Hero MotoCorp, TVS and Bajaj have all expressed concern about the high 28 per cent ‘luxury goods’ GST bracket that motorcycles have been classified under.
The top three Indian motorcycle manufacturers have appealed to the government to lower the GST rate on motorcycles and scooters from 28 per cent to 18 per cent, citing that two-wheelers are not luxury goods. The GST Council is scheduled to meet on January 10 to discuss lowering tax rates on certain items, and motorcycle manufacturers are lobbying for a drop in the tax charged on motorcycles to offset the expected price increase when ABS and combined braking systems (CBS) become mandatory from 1 April, 2019. The shift to BS VI norms in 2020 will further push up motorcycle prices, and a reduction in the GST would ensure that buyers don’t feel as great a pinch when buying a new motorcycle.
A statement released by Hero MotoCorp last week called for a reduction in GST, stating that it would provide great relief to two-wheeler customers across the country. Chairman Pawan Munjal had this to say, “Given that two-wheelers provide basic mobility to the masses, there is an urgent need to reduce the GST rate on two-wheelers from the 28 per cent bracket of ‘luxury goods’ to that of 18 per cent for mass usage items. The reduction in tax rate would not only help millions of two-wheeler customers, but also the entire value chain dependent on the sector. It is absolutely imperative to ensure growth in the auto sector to create and sustain inclusive economic growth. With the transition to BS VI emission norms, cost of two-wheelers will further go up. All these will put severe stress on the extremely cost-sensitive commuters, for whom the two-wheeler is a lifeline.”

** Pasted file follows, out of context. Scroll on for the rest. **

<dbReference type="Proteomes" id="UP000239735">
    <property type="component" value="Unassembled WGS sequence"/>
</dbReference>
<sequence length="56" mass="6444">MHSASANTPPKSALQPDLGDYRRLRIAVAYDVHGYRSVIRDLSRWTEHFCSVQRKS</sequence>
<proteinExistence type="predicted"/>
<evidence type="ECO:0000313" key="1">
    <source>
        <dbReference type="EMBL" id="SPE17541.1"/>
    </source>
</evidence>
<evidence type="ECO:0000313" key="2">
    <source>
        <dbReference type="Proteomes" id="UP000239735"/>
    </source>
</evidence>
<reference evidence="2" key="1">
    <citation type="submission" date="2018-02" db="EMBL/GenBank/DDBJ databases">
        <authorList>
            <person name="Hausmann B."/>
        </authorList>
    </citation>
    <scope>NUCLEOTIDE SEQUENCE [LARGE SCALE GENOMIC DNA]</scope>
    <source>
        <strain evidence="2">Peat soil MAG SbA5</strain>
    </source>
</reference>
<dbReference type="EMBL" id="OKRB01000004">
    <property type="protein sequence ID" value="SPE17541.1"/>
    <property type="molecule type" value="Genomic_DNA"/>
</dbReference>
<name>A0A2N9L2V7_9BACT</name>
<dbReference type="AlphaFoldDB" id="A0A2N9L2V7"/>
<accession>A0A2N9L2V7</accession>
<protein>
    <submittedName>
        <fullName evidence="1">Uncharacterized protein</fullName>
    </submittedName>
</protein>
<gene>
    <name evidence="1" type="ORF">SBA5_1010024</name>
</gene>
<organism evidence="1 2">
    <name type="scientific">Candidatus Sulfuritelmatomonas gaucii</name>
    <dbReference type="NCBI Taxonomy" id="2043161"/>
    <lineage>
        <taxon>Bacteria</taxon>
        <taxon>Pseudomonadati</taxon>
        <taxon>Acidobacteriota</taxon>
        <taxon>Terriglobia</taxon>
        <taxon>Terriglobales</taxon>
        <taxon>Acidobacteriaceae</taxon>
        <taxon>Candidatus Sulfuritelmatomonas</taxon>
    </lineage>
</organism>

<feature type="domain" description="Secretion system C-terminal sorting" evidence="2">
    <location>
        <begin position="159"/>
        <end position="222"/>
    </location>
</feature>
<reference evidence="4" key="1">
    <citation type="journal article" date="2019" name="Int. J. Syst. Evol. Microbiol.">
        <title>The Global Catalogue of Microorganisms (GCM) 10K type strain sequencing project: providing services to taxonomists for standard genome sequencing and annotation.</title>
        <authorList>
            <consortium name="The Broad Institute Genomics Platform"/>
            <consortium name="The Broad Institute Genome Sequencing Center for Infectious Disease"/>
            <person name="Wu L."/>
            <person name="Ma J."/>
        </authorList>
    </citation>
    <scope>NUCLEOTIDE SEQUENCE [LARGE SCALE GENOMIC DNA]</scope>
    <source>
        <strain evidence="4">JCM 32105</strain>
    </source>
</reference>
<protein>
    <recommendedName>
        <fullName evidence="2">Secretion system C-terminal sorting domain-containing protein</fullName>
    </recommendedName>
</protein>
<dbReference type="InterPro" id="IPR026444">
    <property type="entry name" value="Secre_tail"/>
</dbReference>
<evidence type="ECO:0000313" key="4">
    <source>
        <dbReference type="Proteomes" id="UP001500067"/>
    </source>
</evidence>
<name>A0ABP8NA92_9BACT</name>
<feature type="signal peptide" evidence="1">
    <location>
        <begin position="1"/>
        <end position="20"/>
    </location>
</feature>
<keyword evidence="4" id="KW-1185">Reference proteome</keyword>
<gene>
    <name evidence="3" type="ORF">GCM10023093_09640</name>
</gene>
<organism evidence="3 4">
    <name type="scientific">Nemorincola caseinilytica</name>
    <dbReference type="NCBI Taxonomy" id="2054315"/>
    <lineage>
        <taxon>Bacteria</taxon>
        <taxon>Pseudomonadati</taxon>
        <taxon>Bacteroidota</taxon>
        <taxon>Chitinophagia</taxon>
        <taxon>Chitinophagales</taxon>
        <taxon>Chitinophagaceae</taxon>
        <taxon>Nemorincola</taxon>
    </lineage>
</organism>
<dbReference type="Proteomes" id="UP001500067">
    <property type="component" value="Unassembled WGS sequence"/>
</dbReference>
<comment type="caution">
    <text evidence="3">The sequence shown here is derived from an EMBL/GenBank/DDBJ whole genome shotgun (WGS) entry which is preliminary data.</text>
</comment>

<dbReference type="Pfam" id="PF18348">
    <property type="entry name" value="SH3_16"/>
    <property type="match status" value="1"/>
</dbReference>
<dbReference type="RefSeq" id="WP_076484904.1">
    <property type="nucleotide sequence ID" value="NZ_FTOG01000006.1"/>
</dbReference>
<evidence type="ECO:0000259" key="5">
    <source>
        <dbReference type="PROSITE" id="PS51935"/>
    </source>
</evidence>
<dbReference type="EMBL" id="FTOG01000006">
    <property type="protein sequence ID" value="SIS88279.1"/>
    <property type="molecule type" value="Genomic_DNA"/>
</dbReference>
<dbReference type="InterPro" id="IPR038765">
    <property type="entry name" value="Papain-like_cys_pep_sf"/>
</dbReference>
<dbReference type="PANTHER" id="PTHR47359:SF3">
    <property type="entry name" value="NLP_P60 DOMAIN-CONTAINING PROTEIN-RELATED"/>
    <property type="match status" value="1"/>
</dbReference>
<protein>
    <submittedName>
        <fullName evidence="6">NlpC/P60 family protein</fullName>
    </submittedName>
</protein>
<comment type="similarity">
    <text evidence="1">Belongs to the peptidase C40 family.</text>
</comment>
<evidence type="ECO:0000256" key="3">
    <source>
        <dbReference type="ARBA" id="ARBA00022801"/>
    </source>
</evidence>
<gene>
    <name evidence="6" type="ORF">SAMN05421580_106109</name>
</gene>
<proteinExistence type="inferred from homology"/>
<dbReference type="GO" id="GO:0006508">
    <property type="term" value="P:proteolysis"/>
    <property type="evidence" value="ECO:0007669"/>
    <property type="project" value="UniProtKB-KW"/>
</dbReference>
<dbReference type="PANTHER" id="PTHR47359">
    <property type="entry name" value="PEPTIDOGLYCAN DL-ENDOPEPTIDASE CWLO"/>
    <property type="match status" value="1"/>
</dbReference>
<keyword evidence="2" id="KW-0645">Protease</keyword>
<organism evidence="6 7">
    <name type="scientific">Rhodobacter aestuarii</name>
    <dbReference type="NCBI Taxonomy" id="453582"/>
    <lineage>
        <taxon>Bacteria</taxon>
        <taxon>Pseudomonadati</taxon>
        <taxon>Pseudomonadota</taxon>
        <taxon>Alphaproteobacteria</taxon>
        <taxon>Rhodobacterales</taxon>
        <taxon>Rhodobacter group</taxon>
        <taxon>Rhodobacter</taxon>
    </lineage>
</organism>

TVS Motor Company Chairman, Venu Srinivasan, also called for a reduction in GST on two-wheelers, saying “Rising urbanization, increasing purchasing power and the enhanced need for connectivity particularly in the mid-sized and smaller cities across India, has fuelled the two-wheeler revolution for personal mobility. Given the importance of the two-wheeler segment as an item for mass mobility, the GST rates for two-wheelers undoubtedly needs to be reconsidered. It certainly cannot be benchmarked against the prevalent GST rates for luxury goods at 28 per cent, especially given the current state of inconsistencies with the integrated multi-modal public transport systems across India. More so with new safety norms and BS VI integration also around the corner, both of which will increase two-wheeler prices, it has become even more imperative to relook at the GST rates for two-wheelers to ensure social inclusion that is sustainable in the longer run.”
Bajaj Auto MD, Rajiv Bajaj, also suggested that the reduction in GST should be timed to coincide with the new safety and emission norms that will increase the price of two-wheelers. He said, “It will be a win-win solution to time any GST reduction with the safety or emission norms to mitigate the significant cost-up that’s inevitable. Doing so separately would actually make things much worse for a while before making it hopefully better.”